North County Outlook - Community newspaper serving Marysville, Arlington, Tulalip, Smokey Point, Lakewood

Free mental health training in M'ville

 


Parents or those who work with children can learn the signs of mental health problems at free youth mental health classes provided in Marysville and Tulalip.

Classes were provided last year and returned again this year. A number of classes are available from February to June, with the next being on Feb. 17 at the Tulalip Tribes Administrative Building.

The eight-hour course is meant to give “a real understanding of youth mental health issues for the community at large,” said Natalie Gustafson, a student assistance professional at Cedarcrest Middle School, who has helped teach a couple of the courses in the past.

“This is training to look for the signs and symptoms of mental health problems in youth,” said Gustafson.

“And if you see those signs you will learn where you can direct kids where to go next or what you should do next so they can get help,” she said.

Although it is not a comprehensive course, the classes are meant to give an introduction for someone who is looking for the basics of emotional wellbeing for youth.

“You can’t become a counselor in one day, but you can learn how to look for these behaviors and emotions,” said Gustafson.

The courses are not limited to parents. “Anyone can participate,” added Gustafson.

“It can be any member of the community, whether it's parents or someone who works with youth, like a coach or in some other volunteer capacity,” she said.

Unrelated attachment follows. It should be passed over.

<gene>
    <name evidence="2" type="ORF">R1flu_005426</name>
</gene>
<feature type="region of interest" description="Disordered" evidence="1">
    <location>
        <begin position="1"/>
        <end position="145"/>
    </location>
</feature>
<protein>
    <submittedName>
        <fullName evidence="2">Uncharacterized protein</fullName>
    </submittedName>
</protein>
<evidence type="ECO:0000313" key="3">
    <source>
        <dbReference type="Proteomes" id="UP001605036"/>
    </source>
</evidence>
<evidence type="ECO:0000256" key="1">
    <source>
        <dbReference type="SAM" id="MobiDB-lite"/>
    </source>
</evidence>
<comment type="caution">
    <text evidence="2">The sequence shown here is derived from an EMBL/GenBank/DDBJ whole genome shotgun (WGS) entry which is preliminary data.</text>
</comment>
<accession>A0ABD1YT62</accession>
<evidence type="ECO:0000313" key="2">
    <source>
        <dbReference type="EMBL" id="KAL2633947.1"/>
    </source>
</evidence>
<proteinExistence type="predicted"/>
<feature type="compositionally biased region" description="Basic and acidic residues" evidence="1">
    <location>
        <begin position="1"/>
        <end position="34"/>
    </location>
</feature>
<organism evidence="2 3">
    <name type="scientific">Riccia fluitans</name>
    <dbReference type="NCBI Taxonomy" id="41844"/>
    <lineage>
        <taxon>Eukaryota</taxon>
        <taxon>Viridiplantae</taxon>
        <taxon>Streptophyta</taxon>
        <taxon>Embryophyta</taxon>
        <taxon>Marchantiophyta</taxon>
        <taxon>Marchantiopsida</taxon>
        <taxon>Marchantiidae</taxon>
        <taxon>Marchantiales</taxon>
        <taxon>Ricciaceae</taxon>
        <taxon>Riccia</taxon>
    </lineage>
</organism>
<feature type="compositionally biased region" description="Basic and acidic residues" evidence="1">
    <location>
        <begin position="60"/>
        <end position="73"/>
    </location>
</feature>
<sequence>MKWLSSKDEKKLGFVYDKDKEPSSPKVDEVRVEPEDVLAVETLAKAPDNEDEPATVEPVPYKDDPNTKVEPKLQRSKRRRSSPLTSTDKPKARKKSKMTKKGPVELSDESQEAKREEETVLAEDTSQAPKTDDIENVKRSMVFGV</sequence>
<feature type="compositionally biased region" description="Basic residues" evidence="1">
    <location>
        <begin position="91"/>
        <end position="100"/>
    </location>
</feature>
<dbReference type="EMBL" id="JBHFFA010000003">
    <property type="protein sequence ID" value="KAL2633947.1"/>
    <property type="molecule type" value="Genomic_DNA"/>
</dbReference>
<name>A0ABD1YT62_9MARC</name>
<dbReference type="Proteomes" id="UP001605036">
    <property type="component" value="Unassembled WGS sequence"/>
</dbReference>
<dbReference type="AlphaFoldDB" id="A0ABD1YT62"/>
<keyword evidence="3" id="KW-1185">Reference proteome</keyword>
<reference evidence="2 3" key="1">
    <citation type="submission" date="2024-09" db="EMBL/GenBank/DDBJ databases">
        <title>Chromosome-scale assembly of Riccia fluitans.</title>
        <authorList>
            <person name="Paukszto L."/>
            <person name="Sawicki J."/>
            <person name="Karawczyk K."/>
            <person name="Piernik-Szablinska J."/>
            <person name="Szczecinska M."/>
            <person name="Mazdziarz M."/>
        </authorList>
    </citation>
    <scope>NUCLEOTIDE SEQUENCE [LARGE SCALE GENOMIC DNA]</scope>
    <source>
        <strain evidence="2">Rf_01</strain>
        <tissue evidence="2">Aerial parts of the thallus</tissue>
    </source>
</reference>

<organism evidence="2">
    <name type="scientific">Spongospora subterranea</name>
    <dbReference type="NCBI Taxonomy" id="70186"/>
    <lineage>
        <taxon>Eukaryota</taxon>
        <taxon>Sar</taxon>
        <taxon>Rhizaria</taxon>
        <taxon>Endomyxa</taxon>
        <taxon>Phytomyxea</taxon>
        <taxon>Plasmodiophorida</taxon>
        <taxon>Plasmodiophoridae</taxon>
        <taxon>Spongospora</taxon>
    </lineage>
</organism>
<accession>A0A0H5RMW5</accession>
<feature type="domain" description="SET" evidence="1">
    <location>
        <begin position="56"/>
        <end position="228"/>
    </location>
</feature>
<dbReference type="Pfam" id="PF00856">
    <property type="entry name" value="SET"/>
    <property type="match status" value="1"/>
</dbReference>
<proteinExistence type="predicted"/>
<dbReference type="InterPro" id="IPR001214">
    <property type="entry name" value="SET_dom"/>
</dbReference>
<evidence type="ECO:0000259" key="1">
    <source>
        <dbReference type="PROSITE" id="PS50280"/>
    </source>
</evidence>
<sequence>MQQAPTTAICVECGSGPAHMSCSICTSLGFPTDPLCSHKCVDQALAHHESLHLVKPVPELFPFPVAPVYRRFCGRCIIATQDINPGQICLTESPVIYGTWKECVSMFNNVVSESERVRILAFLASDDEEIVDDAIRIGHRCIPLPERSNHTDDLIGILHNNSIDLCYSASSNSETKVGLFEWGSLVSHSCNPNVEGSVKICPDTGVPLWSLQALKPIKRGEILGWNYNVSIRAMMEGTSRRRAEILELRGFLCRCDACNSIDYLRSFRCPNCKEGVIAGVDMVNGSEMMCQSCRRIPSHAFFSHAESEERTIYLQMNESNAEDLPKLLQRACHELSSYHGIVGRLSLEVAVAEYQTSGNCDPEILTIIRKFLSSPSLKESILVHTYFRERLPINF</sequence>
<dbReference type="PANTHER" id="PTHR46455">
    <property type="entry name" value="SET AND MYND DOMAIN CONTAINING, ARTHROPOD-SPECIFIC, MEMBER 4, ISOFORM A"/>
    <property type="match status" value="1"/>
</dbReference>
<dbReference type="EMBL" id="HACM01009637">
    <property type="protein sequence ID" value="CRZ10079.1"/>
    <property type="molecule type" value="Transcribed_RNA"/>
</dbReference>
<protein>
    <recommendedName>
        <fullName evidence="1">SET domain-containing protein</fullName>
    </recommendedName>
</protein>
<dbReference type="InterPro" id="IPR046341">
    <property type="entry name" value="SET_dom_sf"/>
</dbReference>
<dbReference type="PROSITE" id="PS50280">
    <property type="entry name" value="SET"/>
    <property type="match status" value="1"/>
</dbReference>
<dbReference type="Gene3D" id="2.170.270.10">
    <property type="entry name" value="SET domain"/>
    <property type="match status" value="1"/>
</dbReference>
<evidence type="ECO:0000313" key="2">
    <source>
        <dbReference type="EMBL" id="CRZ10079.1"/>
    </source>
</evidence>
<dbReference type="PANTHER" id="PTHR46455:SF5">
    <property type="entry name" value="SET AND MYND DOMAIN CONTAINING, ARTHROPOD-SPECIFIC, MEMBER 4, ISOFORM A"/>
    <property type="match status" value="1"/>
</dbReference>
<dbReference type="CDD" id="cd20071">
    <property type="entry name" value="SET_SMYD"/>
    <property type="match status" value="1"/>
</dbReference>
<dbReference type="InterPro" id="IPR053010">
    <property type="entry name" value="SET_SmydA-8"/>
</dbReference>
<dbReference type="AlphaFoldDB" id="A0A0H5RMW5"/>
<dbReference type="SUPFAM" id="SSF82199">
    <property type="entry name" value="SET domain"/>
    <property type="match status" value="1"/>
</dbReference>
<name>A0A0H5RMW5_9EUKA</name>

The classes often receive positive feedback from the community members who choose to participate, said Gustafson.

In addition, they are often “small enough so that participants can talk about their own concerns,” and each person can understand the best ways to look out for children in their roles.

The training has been provided to many of the local staff at the Marysville School District already.

“We have had lots of teachers and school staff trained in these issues so they can identify problems if they see them as well,” said Gustafson.

A federal grant pays for the program. “The grant provides additional mental health and substance abuse support,” said Gustafson, and comes from the Office of Superintendent of Public Instruction Project AWARE (Advancing Wellness and Resilience in Education) program, which is meant to improve mental health services and access to those services for Washington state children.

Several of the courses were offered last year and they have continued this year.

A Feb. 17 course at the Tulalip Tribes Administrative Building is the next class offered, followed by classes on April 15, May 13, June 20 and June 21 at the Marysville School District’s board room.

An additional April or May date may be added somewhere in Tulalip, said Gustafson.

To register, go to http://www.nwesd.org and go to their Workshop and Classes registration, Prevention classes, and look for the free “Youth Mental Health First Aid Training” classes.

To get on a contact list for a class you can also e-mail mtroy@nwesd.org.

 

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